And heck, if we’re going all the way through with this one, there's a huge, glaring possibility that's just too exciting to ignore. Assuming he was heavily involved in the architecture of the space station, might a certain particularly pesky exhaust port have been Galen’s way of adding the equivalent of a video game boss’ big red flashing bit to the Death Star, to make sure the Rebels had an easy(ish) way of taking it down, once he realised the full, horrific magnitude of what he was involved with? 

That would be a brilliant twist, a glorious, crowning moment of Fuck You for Mikkelsen's put-upon character, and would finally, finally make sense of one of the most iconic but objectively stupidest bits of Star Wars lore. Because how would the Empire, having the engineering know-how to build a weaponised planet, miss a design flaw like that?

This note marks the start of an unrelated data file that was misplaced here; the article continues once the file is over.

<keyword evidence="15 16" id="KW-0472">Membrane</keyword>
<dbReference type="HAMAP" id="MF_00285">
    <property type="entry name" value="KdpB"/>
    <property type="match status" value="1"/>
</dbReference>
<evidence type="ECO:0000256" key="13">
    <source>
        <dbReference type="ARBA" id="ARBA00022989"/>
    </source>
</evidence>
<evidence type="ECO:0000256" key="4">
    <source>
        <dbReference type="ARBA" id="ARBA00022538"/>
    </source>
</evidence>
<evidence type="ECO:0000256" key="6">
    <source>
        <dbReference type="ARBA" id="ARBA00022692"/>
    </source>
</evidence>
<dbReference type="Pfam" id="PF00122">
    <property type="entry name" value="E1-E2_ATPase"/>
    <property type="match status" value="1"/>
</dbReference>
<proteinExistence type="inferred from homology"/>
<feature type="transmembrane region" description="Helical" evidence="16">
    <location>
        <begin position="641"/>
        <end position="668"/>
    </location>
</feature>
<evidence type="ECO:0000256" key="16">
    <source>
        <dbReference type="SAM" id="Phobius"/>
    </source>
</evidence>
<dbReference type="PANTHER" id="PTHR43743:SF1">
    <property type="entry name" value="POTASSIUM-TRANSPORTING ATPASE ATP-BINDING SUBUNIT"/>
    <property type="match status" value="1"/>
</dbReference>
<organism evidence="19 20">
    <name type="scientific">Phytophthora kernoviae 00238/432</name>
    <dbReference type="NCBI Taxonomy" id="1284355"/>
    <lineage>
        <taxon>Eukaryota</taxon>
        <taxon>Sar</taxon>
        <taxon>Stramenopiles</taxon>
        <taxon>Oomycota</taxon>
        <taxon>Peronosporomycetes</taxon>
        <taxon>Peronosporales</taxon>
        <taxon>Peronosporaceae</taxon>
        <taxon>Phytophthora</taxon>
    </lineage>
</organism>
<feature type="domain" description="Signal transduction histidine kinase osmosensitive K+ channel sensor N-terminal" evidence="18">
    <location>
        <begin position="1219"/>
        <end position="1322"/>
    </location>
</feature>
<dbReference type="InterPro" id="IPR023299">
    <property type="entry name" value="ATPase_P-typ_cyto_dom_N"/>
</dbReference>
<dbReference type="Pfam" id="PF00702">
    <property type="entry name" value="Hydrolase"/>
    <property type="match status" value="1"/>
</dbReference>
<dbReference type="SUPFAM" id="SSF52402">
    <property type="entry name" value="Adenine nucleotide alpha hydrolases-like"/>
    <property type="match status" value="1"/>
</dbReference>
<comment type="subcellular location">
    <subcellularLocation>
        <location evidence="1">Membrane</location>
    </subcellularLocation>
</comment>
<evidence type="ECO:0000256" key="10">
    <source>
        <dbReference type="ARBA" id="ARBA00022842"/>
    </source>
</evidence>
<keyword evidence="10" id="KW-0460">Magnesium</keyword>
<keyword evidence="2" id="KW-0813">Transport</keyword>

Jyn's crew are The Force Awakens' Knights of Ren 

It’s easy enough to assume that because the Knights of Ren have Kylo Ren among their number, they’re all pretty young. But there’s no reason at all why this should actually be the case. We know next to nothing about the order. We don’t know where they’re from, how long they’ve been around, or exactly what their purpose is. For all we know, they could have been secretly operating for decades, or awaiting activation, and Kylo could have been a relatively new recruit following his Dark Side turn before The Force Awakens. 

Something we do know though: The Knights of Ren that we’ve seen, both briefly in that Force hallucination sequence in Episode 7, and more clearly in the Force Awakens art book (see above), tally suspiciously closely with the main cast of Rogue One. Like, really, eyebrow-raisingly, suspiciously closely.